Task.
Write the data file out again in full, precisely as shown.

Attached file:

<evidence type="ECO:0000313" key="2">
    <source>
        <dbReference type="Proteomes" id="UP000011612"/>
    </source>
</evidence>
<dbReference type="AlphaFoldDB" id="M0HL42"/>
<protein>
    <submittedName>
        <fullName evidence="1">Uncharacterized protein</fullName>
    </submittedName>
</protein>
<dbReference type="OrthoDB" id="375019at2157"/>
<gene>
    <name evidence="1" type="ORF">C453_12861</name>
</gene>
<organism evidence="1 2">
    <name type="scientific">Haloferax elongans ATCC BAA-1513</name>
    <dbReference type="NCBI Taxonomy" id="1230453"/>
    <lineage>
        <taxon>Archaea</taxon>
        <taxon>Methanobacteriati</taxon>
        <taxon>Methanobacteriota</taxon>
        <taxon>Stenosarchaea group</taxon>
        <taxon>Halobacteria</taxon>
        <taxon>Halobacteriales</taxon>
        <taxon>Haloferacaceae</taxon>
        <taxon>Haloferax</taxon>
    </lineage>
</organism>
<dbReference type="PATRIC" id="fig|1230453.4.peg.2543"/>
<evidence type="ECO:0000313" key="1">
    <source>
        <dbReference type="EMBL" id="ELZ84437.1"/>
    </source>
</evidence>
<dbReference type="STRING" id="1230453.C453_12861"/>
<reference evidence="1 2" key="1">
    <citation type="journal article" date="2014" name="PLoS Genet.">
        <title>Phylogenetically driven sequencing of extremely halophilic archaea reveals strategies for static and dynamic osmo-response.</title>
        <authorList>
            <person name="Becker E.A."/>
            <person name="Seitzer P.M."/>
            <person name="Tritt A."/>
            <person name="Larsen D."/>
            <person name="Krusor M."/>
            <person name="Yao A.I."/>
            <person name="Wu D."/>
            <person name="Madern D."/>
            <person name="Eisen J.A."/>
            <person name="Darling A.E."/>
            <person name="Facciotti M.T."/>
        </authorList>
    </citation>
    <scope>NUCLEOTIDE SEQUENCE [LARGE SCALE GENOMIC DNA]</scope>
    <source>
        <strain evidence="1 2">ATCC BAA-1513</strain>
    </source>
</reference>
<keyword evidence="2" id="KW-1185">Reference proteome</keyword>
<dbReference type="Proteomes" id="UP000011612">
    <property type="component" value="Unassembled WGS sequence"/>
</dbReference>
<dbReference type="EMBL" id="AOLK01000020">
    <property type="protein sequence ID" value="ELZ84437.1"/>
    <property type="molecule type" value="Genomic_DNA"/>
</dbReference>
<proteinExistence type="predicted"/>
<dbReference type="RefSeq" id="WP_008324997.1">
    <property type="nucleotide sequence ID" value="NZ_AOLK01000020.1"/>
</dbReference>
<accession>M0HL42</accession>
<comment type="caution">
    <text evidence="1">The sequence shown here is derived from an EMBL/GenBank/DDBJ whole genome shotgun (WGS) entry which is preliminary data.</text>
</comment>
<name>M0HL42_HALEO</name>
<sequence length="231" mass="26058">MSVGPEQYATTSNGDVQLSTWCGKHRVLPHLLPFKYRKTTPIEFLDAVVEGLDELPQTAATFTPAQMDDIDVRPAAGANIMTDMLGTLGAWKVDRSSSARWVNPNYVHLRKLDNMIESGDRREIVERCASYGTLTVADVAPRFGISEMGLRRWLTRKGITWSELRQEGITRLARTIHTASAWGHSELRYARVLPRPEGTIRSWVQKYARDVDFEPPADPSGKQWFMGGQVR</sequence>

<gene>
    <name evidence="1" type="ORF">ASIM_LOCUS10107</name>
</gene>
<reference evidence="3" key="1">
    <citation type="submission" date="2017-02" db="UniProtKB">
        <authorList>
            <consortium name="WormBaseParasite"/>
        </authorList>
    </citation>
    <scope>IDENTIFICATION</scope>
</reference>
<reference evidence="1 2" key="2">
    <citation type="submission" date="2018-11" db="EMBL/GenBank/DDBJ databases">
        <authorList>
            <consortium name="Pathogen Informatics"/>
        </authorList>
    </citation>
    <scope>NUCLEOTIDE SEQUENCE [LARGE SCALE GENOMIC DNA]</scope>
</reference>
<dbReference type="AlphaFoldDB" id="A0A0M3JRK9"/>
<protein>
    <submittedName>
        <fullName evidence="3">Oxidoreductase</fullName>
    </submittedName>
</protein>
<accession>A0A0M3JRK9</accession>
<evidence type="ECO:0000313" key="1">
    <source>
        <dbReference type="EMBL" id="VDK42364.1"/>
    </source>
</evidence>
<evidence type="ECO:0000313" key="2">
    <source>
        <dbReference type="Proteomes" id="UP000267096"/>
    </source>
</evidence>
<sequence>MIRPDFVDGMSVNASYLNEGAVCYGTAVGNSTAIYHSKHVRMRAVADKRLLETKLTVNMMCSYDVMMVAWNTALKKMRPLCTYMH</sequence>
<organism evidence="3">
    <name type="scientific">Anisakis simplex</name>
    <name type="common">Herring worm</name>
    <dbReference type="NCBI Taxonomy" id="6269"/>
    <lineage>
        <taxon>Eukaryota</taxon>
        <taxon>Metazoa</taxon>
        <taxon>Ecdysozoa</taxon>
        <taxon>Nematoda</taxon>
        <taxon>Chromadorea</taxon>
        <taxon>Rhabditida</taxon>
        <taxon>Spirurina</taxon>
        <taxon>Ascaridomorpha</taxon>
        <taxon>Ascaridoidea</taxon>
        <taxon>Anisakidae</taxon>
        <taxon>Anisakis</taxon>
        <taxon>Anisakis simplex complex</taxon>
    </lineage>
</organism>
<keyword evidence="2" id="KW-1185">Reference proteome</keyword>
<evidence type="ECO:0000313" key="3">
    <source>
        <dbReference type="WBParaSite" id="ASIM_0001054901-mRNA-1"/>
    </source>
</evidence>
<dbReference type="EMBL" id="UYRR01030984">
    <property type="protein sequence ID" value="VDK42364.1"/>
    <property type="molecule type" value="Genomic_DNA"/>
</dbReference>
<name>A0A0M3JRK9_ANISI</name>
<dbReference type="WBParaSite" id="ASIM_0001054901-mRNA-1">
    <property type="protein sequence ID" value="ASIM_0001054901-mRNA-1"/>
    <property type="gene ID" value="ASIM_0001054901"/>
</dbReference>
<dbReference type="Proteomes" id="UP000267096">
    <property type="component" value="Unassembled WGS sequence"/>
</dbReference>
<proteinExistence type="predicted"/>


<evidence type="ECO:0000313" key="2">
    <source>
        <dbReference type="Proteomes" id="UP000011612"/>
    </source>
</evidence>
<dbReference type="AlphaFoldDB" id="M0HL42"/>
<protein>
    <submittedName>
        <fullName evidence="1">Uncharacterized protein</fullName>
    </submittedName>
</protein>
<dbReference type="OrthoDB" id="375019at2157"/>
<gene>
    <name evidence="1" type="ORF">C453_12861</name>
</gene>
<organism evidence="1 2">
    <name type="scientific">Haloferax elongans ATCC BAA-1513</name>
    <dbReference type="NCBI Taxonomy" id="1230453"/>
    <lineage>
        <taxon>Archaea</taxon>
        <taxon>Methanobacteriati</taxon>
        <taxon>Methanobacteriota</taxon>
        <taxon>Stenosarchaea group</taxon>
        <taxon>Halobacteria</taxon>
        <taxon>Halobacteriales</taxon>
        <taxon>Haloferacaceae</taxon>
        <taxon>Haloferax</taxon>
    </lineage>
</organism>
<dbReference type="PATRIC" id="fig|1230453.4.peg.2543"/>
<evidence type="ECO:0000313" key="1">
    <source>
        <dbReference type="EMBL" id="ELZ84437.1"/>
    </source>
</evidence>
<dbReference type="STRING" id="1230453.C453_12861"/>
<reference evidence="1 2" key="1">
    <citation type="journal article" date="2014" name="PLoS Genet.">
        <title>Phylogenetically driven sequencing of extremely halophilic archaea reveals strategies for static and dynamic osmo-response.</title>
        <authorList>
            <person name="Becker E.A."/>
            <person name="Seitzer P.M."/>
            <person name="Tritt A."/>
            <person name="Larsen D."/>
            <person name="Krusor M."/>
            <person name="Yao A.I."/>
            <person name="Wu D."/>
            <person name="Madern D."/>
            <person name="Eisen J.A."/>
            <person name="Darling A.E."/>
            <person name="Facciotti M.T."/>
        </authorList>
    </citation>
    <scope>NUCLEOTIDE SEQUENCE [LARGE SCALE GENOMIC DNA]</scope>
    <source>
        <strain evidence="1 2">ATCC BAA-1513</strain>
    </source>
</reference>
<keyword evidence="2" id="KW-1185">Reference proteome</keyword>
<dbReference type="Proteomes" id="UP000011612">
    <property type="component" value="Unassembled WGS sequence"/>
</dbReference>
<dbReference type="EMBL" id="AOLK01000020">
    <property type="protein sequence ID" value="ELZ84437.1"/>
    <property type="molecule type" value="Genomic_DNA"/>
</dbReference>
<proteinExistence type="predicted"/>
<dbReference type="RefSeq" id="WP_008324997.1">
    <property type="nucleotide sequence ID" value="NZ_AOLK01000020.1"/>
</dbReference>
<accession>M0HL42</accession>
<comment type="caution">
    <text evidence="1">The sequence shown here is derived from an EMBL/GenBank/DDBJ whole genome shotgun (WGS) entry which is preliminary data.</text>
</comment>
<name>M0HL42_HALEO</name>
<sequence length="231" mass="26058">MSVGPEQYATTSNGDVQLSTWCGKHRVLPHLLPFKYRKTTPIEFLDAVVEGLDELPQTAATFTPAQMDDIDVRPAAGANIMTDMLGTLGAWKVDRSSSARWVNPNYVHLRKLDNMIESGDRREIVERCASYGTLTVADVAPRFGISEMGLRRWLTRKGITWSELRQEGITRLARTIHTASAWGHSELRYARVLPRPEGTIRSWVQKYARDVDFEPPADPSGKQWFMGGQVR</sequence>

<gene>
    <name evidence="1" type="ORF">ASIM_LOCUS10107</name>
</gene>
<reference evidence="3" key="1">
    <citation type="submission" date="2017-02" db="UniProtKB">
        <authorList>
            <consortium name="WormBaseParasite"/>
        </authorList>
    </citation>
    <scope>IDENTIFICATION</scope>
</reference>
<reference evidence="1 2" key="2">
    <citation type="submission" date="2018-11" db="EMBL/GenBank/DDBJ databases">
        <authorList>
            <consortium name="Pathogen Informatics"/>
        </authorList>
    </citation>
    <scope>NUCLEOTIDE SEQUENCE [LARGE SCALE GENOMIC DNA]</scope>
</reference>
<dbReference type="AlphaFoldDB" id="A0A0M3JRK9"/>
<protein>
    <submittedName>
        <fullName evidence="3">Oxidoreductase</fullName>
    </submittedName>
</protein>
<accession>A0A0M3JRK9</accession>
<evidence type="ECO:0000313" key="1">
    <source>
        <dbReference type="EMBL" id="VDK42364.1"/>
    </source>
</evidence>
<evidence type="ECO:0000313" key="2">
    <source>
        <dbReference type="Proteomes" id="UP000267096"/>
    </source>
</evidence>
<sequence>MIRPDFVDGMSVNASYLNEGAVCYGTAVGNSTAIYHSKHVRMRAVADKRLLETKLTVNMMCSYDVMMVAWNTALKKMRPLCTYMH</sequence>
<organism evidence="3">
    <name type="scientific">Anisakis simplex</name>
    <name type="common">Herring worm</name>
    <dbReference type="NCBI Taxonomy" id="6269"/>
    <lineage>
        <taxon>Eukaryota</taxon>
        <taxon>Metazoa</taxon>
        <taxon>Ecdysozoa</taxon>
        <taxon>Nematoda</taxon>
        <taxon>Chromadorea</taxon>
        <taxon>Rhabditida</taxon>
        <taxon>Spirurina</taxon>
        <taxon>Ascaridomorpha</taxon>
        <taxon>Ascaridoidea</taxon>
        <taxon>Anisakidae</taxon>
        <taxon>Anisakis</taxon>
        <taxon>Anisakis simplex complex</taxon>
    </lineage>
</organism>
<keyword evidence="2" id="KW-1185">Reference proteome</keyword>
<evidence type="ECO:0000313" key="3">
    <source>
        <dbReference type="WBParaSite" id="ASIM_0001054901-mRNA-1"/>
    </source>
</evidence>
<dbReference type="EMBL" id="UYRR01030984">
    <property type="protein sequence ID" value="VDK42364.1"/>
    <property type="molecule type" value="Genomic_DNA"/>
</dbReference>
<name>A0A0M3JRK9_ANISI</name>
<dbReference type="WBParaSite" id="ASIM_0001054901-mRNA-1">
    <property type="protein sequence ID" value="ASIM_0001054901-mRNA-1"/>
    <property type="gene ID" value="ASIM_0001054901"/>
</dbReference>
<dbReference type="Proteomes" id="UP000267096">
    <property type="component" value="Unassembled WGS sequence"/>
</dbReference>
<proteinExistence type="predicted"/>